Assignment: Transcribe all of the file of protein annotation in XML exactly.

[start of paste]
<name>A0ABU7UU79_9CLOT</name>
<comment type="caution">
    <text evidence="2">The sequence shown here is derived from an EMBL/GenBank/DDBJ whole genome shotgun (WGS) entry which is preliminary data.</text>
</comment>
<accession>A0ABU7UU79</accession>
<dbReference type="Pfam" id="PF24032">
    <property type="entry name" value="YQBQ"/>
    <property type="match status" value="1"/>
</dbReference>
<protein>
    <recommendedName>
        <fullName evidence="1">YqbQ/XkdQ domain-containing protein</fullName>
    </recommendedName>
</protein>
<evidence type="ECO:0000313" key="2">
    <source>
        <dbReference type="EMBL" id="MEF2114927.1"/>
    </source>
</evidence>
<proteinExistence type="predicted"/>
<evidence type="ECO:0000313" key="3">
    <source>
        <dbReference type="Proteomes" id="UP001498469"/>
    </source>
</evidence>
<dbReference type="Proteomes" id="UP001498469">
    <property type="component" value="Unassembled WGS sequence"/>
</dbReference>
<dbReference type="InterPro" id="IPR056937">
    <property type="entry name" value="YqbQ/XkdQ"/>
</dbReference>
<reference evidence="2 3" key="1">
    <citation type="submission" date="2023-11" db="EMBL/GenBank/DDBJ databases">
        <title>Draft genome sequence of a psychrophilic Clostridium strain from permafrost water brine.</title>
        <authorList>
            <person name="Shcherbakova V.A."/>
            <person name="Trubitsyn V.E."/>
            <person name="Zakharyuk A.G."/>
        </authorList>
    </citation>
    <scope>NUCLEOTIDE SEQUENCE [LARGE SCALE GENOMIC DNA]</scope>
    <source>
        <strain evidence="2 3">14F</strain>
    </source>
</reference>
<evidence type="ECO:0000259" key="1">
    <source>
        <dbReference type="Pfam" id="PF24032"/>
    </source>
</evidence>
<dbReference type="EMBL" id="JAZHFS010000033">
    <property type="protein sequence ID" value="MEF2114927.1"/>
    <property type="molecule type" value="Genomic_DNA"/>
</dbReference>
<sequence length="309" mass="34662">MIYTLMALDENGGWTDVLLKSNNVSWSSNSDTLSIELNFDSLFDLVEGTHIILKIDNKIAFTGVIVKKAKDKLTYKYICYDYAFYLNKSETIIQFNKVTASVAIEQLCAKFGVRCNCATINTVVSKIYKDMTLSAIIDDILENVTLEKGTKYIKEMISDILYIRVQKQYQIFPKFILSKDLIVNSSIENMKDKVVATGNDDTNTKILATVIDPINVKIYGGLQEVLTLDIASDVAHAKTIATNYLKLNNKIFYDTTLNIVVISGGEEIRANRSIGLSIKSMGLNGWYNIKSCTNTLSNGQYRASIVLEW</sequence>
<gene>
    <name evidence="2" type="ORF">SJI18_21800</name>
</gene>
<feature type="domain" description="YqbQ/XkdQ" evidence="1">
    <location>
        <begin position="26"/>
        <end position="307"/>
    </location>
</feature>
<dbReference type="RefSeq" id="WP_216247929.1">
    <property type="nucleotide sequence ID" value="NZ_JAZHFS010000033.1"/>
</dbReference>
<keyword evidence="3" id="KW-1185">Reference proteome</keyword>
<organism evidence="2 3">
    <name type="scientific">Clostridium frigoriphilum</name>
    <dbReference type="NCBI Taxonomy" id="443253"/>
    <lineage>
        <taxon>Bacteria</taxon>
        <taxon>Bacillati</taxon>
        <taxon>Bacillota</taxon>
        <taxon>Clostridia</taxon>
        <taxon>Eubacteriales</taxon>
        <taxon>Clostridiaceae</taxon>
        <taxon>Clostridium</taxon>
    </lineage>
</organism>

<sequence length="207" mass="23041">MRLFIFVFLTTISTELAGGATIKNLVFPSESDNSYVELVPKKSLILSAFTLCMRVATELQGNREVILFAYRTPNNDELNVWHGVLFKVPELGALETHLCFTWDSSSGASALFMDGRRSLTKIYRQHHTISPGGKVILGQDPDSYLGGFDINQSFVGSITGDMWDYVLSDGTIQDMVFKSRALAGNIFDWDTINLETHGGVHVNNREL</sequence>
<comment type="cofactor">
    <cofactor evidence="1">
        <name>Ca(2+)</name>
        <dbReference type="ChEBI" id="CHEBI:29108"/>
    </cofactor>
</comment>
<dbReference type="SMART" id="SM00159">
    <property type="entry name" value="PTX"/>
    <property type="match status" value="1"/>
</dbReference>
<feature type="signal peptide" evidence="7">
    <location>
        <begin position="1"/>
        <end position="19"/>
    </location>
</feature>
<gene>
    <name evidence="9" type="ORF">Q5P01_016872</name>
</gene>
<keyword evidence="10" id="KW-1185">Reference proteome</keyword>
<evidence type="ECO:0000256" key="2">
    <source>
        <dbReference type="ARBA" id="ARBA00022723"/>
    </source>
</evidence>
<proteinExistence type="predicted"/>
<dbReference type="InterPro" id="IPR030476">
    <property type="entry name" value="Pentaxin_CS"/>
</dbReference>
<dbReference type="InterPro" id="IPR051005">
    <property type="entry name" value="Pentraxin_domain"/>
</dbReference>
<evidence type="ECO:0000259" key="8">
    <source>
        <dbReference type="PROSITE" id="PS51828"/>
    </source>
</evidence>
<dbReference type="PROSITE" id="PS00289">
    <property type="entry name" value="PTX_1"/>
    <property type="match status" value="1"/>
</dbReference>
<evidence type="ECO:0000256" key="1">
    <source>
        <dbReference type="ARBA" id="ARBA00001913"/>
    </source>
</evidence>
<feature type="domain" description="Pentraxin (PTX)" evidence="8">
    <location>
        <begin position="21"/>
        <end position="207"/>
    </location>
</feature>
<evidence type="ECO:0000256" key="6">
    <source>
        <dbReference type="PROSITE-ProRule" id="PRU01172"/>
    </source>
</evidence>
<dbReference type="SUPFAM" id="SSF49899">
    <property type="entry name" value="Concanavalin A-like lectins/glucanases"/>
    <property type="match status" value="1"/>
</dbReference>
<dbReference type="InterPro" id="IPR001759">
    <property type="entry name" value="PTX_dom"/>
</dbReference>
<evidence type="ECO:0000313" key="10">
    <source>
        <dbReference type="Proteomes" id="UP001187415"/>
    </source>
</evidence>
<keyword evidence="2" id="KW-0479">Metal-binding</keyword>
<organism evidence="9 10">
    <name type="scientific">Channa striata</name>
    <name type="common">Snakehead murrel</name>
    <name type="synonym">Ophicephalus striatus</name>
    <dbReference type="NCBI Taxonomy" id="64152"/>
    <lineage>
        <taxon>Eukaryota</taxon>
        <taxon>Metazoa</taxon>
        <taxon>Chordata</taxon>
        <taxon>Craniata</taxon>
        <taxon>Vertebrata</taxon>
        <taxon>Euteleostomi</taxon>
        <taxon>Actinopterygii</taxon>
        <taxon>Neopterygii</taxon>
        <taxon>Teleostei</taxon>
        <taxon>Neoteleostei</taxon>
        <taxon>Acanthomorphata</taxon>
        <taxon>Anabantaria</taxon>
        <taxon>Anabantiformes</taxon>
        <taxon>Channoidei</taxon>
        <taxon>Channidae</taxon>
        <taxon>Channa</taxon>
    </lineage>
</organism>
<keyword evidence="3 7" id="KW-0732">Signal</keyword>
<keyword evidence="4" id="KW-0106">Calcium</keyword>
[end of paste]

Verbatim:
<name>A0ABU7UU79_9CLOT</name>
<comment type="caution">
    <text evidence="2">The sequence shown here is derived from an EMBL/GenBank/DDBJ whole genome shotgun (WGS) entry which is preliminary data.</text>
</comment>
<accession>A0ABU7UU79</accession>
<dbReference type="Pfam" id="PF24032">
    <property type="entry name" value="YQBQ"/>
    <property type="match status" value="1"/>
</dbReference>
<protein>
    <recommendedName>
        <fullName evidence="1">YqbQ/XkdQ domain-containing protein</fullName>
    </recommendedName>
</protein>
<evidence type="ECO:0000313" key="2">
    <source>
        <dbReference type="EMBL" id="MEF2114927.1"/>
    </source>
</evidence>
<proteinExistence type="predicted"/>
<evidence type="ECO:0000313" key="3">
    <source>
        <dbReference type="Proteomes" id="UP001498469"/>
    </source>
</evidence>
<dbReference type="Proteomes" id="UP001498469">
    <property type="component" value="Unassembled WGS sequence"/>
</dbReference>
<dbReference type="InterPro" id="IPR056937">
    <property type="entry name" value="YqbQ/XkdQ"/>
</dbReference>
<reference evidence="2 3" key="1">
    <citation type="submission" date="2023-11" db="EMBL/GenBank/DDBJ databases">
        <title>Draft genome sequence of a psychrophilic Clostridium strain from permafrost water brine.</title>
        <authorList>
            <person name="Shcherbakova V.A."/>
            <person name="Trubitsyn V.E."/>
            <person name="Zakharyuk A.G."/>
        </authorList>
    </citation>
    <scope>NUCLEOTIDE SEQUENCE [LARGE SCALE GENOMIC DNA]</scope>
    <source>
        <strain evidence="2 3">14F</strain>
    </source>
</reference>
<evidence type="ECO:0000259" key="1">
    <source>
        <dbReference type="Pfam" id="PF24032"/>
    </source>
</evidence>
<dbReference type="EMBL" id="JAZHFS010000033">
    <property type="protein sequence ID" value="MEF2114927.1"/>
    <property type="molecule type" value="Genomic_DNA"/>
</dbReference>
<sequence length="309" mass="34662">MIYTLMALDENGGWTDVLLKSNNVSWSSNSDTLSIELNFDSLFDLVEGTHIILKIDNKIAFTGVIVKKAKDKLTYKYICYDYAFYLNKSETIIQFNKVTASVAIEQLCAKFGVRCNCATINTVVSKIYKDMTLSAIIDDILENVTLEKGTKYIKEMISDILYIRVQKQYQIFPKFILSKDLIVNSSIENMKDKVVATGNDDTNTKILATVIDPINVKIYGGLQEVLTLDIASDVAHAKTIATNYLKLNNKIFYDTTLNIVVISGGEEIRANRSIGLSIKSMGLNGWYNIKSCTNTLSNGQYRASIVLEW</sequence>
<gene>
    <name evidence="2" type="ORF">SJI18_21800</name>
</gene>
<feature type="domain" description="YqbQ/XkdQ" evidence="1">
    <location>
        <begin position="26"/>
        <end position="307"/>
    </location>
</feature>
<dbReference type="RefSeq" id="WP_216247929.1">
    <property type="nucleotide sequence ID" value="NZ_JAZHFS010000033.1"/>
</dbReference>
<keyword evidence="3" id="KW-1185">Reference proteome</keyword>
<organism evidence="2 3">
    <name type="scientific">Clostridium frigoriphilum</name>
    <dbReference type="NCBI Taxonomy" id="443253"/>
    <lineage>
        <taxon>Bacteria</taxon>
        <taxon>Bacillati</taxon>
        <taxon>Bacillota</taxon>
        <taxon>Clostridia</taxon>
        <taxon>Eubacteriales</taxon>
        <taxon>Clostridiaceae</taxon>
        <taxon>Clostridium</taxon>
    </lineage>
</organism>

<sequence length="207" mass="23041">MRLFIFVFLTTISTELAGGATIKNLVFPSESDNSYVELVPKKSLILSAFTLCMRVATELQGNREVILFAYRTPNNDELNVWHGVLFKVPELGALETHLCFTWDSSSGASALFMDGRRSLTKIYRQHHTISPGGKVILGQDPDSYLGGFDINQSFVGSITGDMWDYVLSDGTIQDMVFKSRALAGNIFDWDTINLETHGGVHVNNREL</sequence>
<comment type="cofactor">
    <cofactor evidence="1">
        <name>Ca(2+)</name>
        <dbReference type="ChEBI" id="CHEBI:29108"/>
    </cofactor>
</comment>
<dbReference type="SMART" id="SM00159">
    <property type="entry name" value="PTX"/>
    <property type="match status" value="1"/>
</dbReference>
<feature type="signal peptide" evidence="7">
    <location>
        <begin position="1"/>
        <end position="19"/>
    </location>
</feature>
<gene>
    <name evidence="9" type="ORF">Q5P01_016872</name>
</gene>
<keyword evidence="10" id="KW-1185">Reference proteome</keyword>
<evidence type="ECO:0000256" key="2">
    <source>
        <dbReference type="ARBA" id="ARBA00022723"/>
    </source>
</evidence>
<proteinExistence type="predicted"/>
<dbReference type="InterPro" id="IPR030476">
    <property type="entry name" value="Pentaxin_CS"/>
</dbReference>
<dbReference type="InterPro" id="IPR051005">
    <property type="entry name" value="Pentraxin_domain"/>
</dbReference>
<evidence type="ECO:0000259" key="8">
    <source>
        <dbReference type="PROSITE" id="PS51828"/>
    </source>
</evidence>
<dbReference type="PROSITE" id="PS00289">
    <property type="entry name" value="PTX_1"/>
    <property type="match status" value="1"/>
</dbReference>
<evidence type="ECO:0000256" key="1">
    <source>
        <dbReference type="ARBA" id="ARBA00001913"/>
    </source>
</evidence>
<feature type="domain" description="Pentraxin (PTX)" evidence="8">
    <location>
        <begin position="21"/>
        <end position="207"/>
    </location>
</feature>
<evidence type="ECO:0000256" key="6">
    <source>
        <dbReference type="PROSITE-ProRule" id="PRU01172"/>
    </source>
</evidence>
<dbReference type="SUPFAM" id="SSF49899">
    <property type="entry name" value="Concanavalin A-like lectins/glucanases"/>
    <property type="match status" value="1"/>
</dbReference>
<dbReference type="InterPro" id="IPR001759">
    <property type="entry name" value="PTX_dom"/>
</dbReference>
<evidence type="ECO:0000313" key="10">
    <source>
        <dbReference type="Proteomes" id="UP001187415"/>
    </source>
</evidence>
<keyword evidence="2" id="KW-0479">Metal-binding</keyword>
<organism evidence="9 10">
    <name type="scientific">Channa striata</name>
    <name type="common">Snakehead murrel</name>
    <name type="synonym">Ophicephalus striatus</name>
    <dbReference type="NCBI Taxonomy" id="64152"/>
    <lineage>
        <taxon>Eukaryota</taxon>
        <taxon>Metazoa</taxon>
        <taxon>Chordata</taxon>
        <taxon>Craniata</taxon>
        <taxon>Vertebrata</taxon>
        <taxon>Euteleostomi</taxon>
        <taxon>Actinopterygii</taxon>
        <taxon>Neopterygii</taxon>
        <taxon>Teleostei</taxon>
        <taxon>Neoteleostei</taxon>
        <taxon>Acanthomorphata</taxon>
        <taxon>Anabantaria</taxon>
        <taxon>Anabantiformes</taxon>
        <taxon>Channoidei</taxon>
        <taxon>Channidae</taxon>
        <taxon>Channa</taxon>
    </lineage>
</organism>
<keyword evidence="3 7" id="KW-0732">Signal</keyword>
<keyword evidence="4" id="KW-0106">Calcium</keyword>